Help: Asteroid Hauling
If you want to be a 'roid cowboy, you need two kinds of tools: First a full spacesuit, to allow you to get outside your ship and onto the asteroid sold at spacesuit stores. Then you'll need an asteroid supply cannon which contains lines and anchors. Anchors bite into the surface of the asteroid, becoming nearly unremovable. Lines are tied to the anchors and help to attach the asteroid to the ship. You'll have to locate a roid shop for the supply cannon, and, of course, only an asteroid hauler is designed to move asteroids.
You must search for asteroids in, as you might be able to guess, either an asteroid belt or an asteroid cluster. This will be its own beaconed sector and will have an asteroid processing station. Here are some examples:
The Glittering Belt (AEU)
The Belt (League)
Barnham's Belt (Fringe)
Nebular Cluster (Mutuality)
Once in your ship, you'll navigate to the edge of the sector. Switch to manual to move across the border, then continue the process. You'll check your starmap in each sector, looking for an asteroid marker. (Noted by a % icon on the starmap). Once found, autopilot navigation will move you to the asteroid, where you'll land on it. Suit up manually or by using a spacesuit flightbag, head out the airlock through cycling or turning off your ship's life support, and start roping that asteroid.
Anchors must be placed in a particular formation: north, south, east, and west of your ship. You will then need two lines. One is tied to the north and south anchors, and the other is tied to the east and west anchors. You'll first tie the line to one anchor, waiting until you see that the line is snugly attached, then move to the opposing direction to tie it off upon the other anchor. You can split this task between two people, one person taking north/south, the other east/west. USE CANNON is the usage command for both.
Once the four anchors and two lines are secure, you must reenter your ship and use the ANCHOR function. This deploys the ship's own anchors, adding a second layer of security while the asteroid moves.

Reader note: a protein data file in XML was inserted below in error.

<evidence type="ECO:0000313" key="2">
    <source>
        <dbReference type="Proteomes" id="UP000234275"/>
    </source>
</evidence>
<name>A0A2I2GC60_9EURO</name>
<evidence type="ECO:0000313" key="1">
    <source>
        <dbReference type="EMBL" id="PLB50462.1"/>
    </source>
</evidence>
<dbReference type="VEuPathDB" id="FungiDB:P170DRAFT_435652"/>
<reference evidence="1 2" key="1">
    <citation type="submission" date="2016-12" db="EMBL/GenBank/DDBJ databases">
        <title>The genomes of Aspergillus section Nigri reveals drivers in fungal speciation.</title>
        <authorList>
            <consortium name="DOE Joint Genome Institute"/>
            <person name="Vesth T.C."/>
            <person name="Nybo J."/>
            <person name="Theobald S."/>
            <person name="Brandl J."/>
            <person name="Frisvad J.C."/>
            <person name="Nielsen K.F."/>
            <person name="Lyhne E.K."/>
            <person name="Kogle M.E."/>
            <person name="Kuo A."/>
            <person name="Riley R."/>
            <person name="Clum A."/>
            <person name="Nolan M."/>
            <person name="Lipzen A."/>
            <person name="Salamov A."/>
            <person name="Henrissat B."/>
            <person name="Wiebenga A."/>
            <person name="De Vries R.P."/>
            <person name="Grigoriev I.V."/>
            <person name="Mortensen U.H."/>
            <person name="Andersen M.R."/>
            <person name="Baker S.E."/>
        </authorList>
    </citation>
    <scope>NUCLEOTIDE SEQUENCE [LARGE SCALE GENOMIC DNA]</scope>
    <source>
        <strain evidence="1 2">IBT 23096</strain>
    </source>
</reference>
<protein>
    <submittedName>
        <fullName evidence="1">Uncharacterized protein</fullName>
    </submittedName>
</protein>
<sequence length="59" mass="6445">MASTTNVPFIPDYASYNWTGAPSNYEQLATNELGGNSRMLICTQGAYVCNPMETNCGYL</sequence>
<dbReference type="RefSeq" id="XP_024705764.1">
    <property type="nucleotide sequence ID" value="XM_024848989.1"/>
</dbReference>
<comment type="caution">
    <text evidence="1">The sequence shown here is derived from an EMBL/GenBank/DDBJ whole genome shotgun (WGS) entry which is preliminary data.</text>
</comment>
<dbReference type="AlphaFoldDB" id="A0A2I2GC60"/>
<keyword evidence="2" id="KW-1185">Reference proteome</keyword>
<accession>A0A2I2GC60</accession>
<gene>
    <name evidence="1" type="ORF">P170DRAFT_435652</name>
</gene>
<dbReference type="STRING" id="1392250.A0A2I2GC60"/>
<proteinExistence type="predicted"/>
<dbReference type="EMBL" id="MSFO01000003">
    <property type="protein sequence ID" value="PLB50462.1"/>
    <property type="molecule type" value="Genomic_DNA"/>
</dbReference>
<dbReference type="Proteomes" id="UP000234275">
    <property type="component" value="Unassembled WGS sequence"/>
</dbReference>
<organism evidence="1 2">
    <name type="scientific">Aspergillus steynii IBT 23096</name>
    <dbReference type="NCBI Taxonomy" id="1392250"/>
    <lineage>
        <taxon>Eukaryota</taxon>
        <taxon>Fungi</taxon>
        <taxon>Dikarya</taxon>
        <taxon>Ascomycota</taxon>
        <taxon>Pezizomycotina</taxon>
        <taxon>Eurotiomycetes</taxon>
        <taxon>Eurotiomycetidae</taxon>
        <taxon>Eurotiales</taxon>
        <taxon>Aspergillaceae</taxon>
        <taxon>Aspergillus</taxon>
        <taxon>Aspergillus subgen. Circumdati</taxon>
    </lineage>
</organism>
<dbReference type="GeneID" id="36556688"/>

Next, use the HAUL function. You will choose from a list of valid collector stations, and how far away they are. You'll want to choose the one you first headed outward from. . Your ship will use its engines to move the asteroid, and the wormhole drive will be unavailable. If your collector station is quite a distance away, it can take some time to travel there.
If at any time you need to stop the movement of the asteroid, use the standard STOP function. After a moment, the asteroid will gradually cease its movements.
When your asteroid arrives near the collector station, workers on the station will pull it the rest of the way into the collector bay. At this time, your ship will be automatically pulled into the station's docking bay. Any supplies recovered from the asteroid will be placed here as well. You'll want to go outside your ship, and USE ASTEROID KIT. The kit will automatically retrieve all asteroid lines and anchors registered to it. New kits automatically register their contents.
Note that asteroid hauling is best performed with a crew of two. The rewards are given out with this in mind. Thus, the reward system works this way:
One person: The standard fee is received.
Two people: The crew members each receive the standard fee.
More than two people: The standard fee is doubled, then divided evenly among all crew members.
The monetary reward is dependant upon the size and mineral content of the asteroid. There's little way to tell the size of an asteroid by staring at a starmap, so some measure will be luck. You can tell its mineral content when you land; metal-rich, radioactive, or icy asteroids will tend to be worth more, but size is still a large factor!
Good luck as a 'roid cowboy! Now remember, there are rumors of 'roid dogs, seriously dangerous beasts that inhabit asteroids deep within nebulas, nature's ultimate killer. I say, if you're a real 'roid cowboy, you'll take your chances! And if you do find one, you'll hog-tie the damn thing and eat it for lunch! Sure, people say no one's ever seen one and lived, but by damn you can't let fear stop you. Besides, we know for sure they don't roam the asteroids around inhabited space! Or at least, no one's ever lived to say so...
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